As a part of the Third Massive Wave of the Copyright Troll Lawsuits (lawsuits filed at the close of December 2011 and continuing to the present) there has been a new wrinkle added, which are claims for trademark infringement. This post will take a look at the plaintiff behind this claim, the nature of the claim and whether or not it has any merit.
As a preliminary matter, a copyright troll asserting a trademark infringement claim is not, technically “new”: these claims have been previously raised when a Troll filed an Amended Complaint in an attempt to spread FUD or to paper over the fact that it has a problem with the underlying copyright. However, with these “John Stagliano, inc d/b/a Evil Angel Productions” complaints this is the first time we are seeing a sole trademark infringement claim being brought against Does.
John Stagliano a/k/a “Buttman” is a big time director, producer and distributor of pornography which does business as Evil Angel Productions, Inc. He is also a self-proclaimed Libertarian who fails to see the conflict between his philosophy of minimal government intrusion and using the judicial branch of our government to intrude into and terrorize ordinary citizens by his authorization. In other words, he is a hypocrite.
There have been approximately a dozen of these lawsuits (allegations are identical — porn titles can be different) filed across the country as of April 22, 2012 by the usual Trolls (Fiore, Kotzker, Hoppe and Lipscomb). For the purposes of this post, we will look at the first filed John Stagliano trademark complaint, which claims the infringement of its Evil Angel trademark filed in the United States District Court for the Middle District of Florida (embedded below). Mega Troll Michael Keith Lipscomb is the attorney of record for this lawsuit (3:12-cv-00337-HES-JRK) that involves the cute title “Occupy My Ass”.
Trademark infringement is based on the Lanham Act, which is a federal statute that regulates the use of trademarks in the world of commerce. It gives those who have registered their trademark with the Patent and Trademarks Office certain rights and remedies. One if these remedies is to sue for trademark infringement when, for example, Prada discovers a company that is selling counterfeit Prada handbags or Rolex uncovers a manufacturer of phony Rolex wristwatches. The Lanham Act provides for the issuance of injunctions to stop the manufacture or selling of counterfeit goods as well as statutory damages.
Stagliano’s complaint makes three separate claims under the Lanham Act:
- Infringement under Section 1114(1)(a) which gives a trademark holder the right to sue the counterfeiter of that trademark when used “in commerce any reproduction, counterfeit, copy, or colorable imitation of a registered mark in connection with the sale, offering for sale, distribution, or advertising of any goods or services on or in connection with which such use is likely to cause confusion, or to cause mistake, or to deceive”,
- Contributory trademark infringement, which is inducing another to infringe on a trademark, and
- False designation of origin claim which is deliberately causing confusion at the origin of a product. Take as an example the counterfeit Prada handbag which has a label indicating it has been manufactured in Italy when, if fact, it was made in China.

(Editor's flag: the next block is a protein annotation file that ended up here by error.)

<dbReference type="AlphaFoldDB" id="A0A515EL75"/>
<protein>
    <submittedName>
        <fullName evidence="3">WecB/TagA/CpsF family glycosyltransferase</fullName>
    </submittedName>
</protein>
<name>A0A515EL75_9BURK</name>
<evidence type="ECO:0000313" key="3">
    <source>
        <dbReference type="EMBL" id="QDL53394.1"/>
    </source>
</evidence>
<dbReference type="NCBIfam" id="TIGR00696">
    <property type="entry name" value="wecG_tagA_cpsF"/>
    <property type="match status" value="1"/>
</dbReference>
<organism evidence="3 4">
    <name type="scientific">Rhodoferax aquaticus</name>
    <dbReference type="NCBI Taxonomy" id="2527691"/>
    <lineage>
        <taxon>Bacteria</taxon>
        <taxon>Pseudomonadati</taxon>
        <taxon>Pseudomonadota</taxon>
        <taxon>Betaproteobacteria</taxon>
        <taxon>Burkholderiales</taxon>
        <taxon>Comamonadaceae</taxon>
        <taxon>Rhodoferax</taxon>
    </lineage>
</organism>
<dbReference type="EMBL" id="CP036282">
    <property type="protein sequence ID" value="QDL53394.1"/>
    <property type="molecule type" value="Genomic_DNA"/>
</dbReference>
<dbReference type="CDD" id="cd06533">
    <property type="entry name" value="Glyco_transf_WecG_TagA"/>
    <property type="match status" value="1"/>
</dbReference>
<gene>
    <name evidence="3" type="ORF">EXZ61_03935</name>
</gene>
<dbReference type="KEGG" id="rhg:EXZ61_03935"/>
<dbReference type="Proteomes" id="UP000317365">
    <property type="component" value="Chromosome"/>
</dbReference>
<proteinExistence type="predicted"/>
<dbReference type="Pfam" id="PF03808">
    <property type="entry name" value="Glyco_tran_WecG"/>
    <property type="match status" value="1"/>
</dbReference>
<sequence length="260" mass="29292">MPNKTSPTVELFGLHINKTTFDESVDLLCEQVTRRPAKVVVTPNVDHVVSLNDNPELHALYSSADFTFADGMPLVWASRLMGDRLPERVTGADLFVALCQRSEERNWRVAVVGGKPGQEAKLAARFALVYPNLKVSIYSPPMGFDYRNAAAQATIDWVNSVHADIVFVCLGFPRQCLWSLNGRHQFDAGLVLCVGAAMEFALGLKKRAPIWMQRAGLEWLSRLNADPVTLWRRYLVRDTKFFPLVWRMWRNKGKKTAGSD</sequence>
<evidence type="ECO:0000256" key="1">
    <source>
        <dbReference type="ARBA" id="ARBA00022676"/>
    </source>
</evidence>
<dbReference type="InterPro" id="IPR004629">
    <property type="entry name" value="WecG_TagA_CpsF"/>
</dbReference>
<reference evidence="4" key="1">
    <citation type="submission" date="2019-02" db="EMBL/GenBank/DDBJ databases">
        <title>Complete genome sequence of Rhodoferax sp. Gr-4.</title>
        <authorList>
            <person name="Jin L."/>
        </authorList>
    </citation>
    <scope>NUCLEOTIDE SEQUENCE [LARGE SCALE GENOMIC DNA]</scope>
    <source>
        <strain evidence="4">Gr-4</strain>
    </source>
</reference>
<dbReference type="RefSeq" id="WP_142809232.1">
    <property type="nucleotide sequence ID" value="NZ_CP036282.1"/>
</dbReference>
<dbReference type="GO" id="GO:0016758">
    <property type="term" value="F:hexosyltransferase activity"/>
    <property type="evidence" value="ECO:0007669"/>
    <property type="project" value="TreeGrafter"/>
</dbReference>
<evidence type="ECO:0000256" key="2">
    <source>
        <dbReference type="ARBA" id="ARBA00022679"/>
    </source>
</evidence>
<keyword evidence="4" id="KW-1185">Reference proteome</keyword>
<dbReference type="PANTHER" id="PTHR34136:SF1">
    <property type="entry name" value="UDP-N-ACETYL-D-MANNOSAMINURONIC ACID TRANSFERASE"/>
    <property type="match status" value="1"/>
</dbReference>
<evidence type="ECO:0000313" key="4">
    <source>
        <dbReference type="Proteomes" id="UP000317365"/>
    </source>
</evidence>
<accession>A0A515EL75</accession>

So what is the fatal flaw to these claims? The complaint does not plead any specific facts as to how the Does sold, distributed or advertised any goods whatsoever. Also, since when is a porn flick a trademark?
In commenting on the trademark infringement claims of Patrick Collins, while denying the Troll leave to serve third party subpoenas Judge Legrome D. Davis of the Eastern District of Pennsylvania had this to say:
…we do note that “[f]or infringement of federally registered marks, what the Lanham Act requires is that the accused use be ‘in connection with the sale, offering for sale, distribution or advertising of any goods or services’ in a context that is likely to cause confusion, mistake or deception.” 4 J. Thomas McCarthy, McCarthy on Trademarks and Unfair Competition § 23:11.50 (4th ed. 2011). Further, the accused use must constitute a “use in commerce” for a trademark infringement action to lie. See 15 U.S.C. § 1114(1).
Here, Plaintiff’s complaint baldly asserts that each of Defendant’s unauthorized uses of the PATRICK COLLINS and ELEGANT ANGEL marks will confuse consumers into purchasing Defendants’ goods or services, mistakenly believing them to be Collins’ goods and/or services. However, the complaint lacks any specific factual allegations that John Doe Defendants sold, distributed, or advertised any goods, much less goods bearing Plaintiff’s trademarks; or that Defendants have used Plaintiff’s trademarks “in commerce.” Instead, the facts alleged in the complaint show, at most, that all twenty-six (26) John Doe Defendants participated in a BitTorrent swarm to obtain a copy of Plaintiff’s movie. We harbor some doubt that these facts, even if true, support a claim of trademark infringement. See Ashcroft v. Iqbal, 129 S. Ct. 1937, 1949 (2009) (“Threadbare recitals of the elements of a cause of action, supported by mere conclusory statements” will not survive a motion to dismiss). As such, Collins’ trademark infringement claims do not give us good cause to permit Collins to subpoena John Doe Defendants’ ISPs.
Based on this Memorandum Order it looks as if Patrick Collins might be infringing on John Stagliano’s beloved trademark (Elegant Angel v. Evil Angel) and he should send his Trolls after Patrick Collins. That trademark infringement lawsuit would have more merit than the ones I have discussed here today.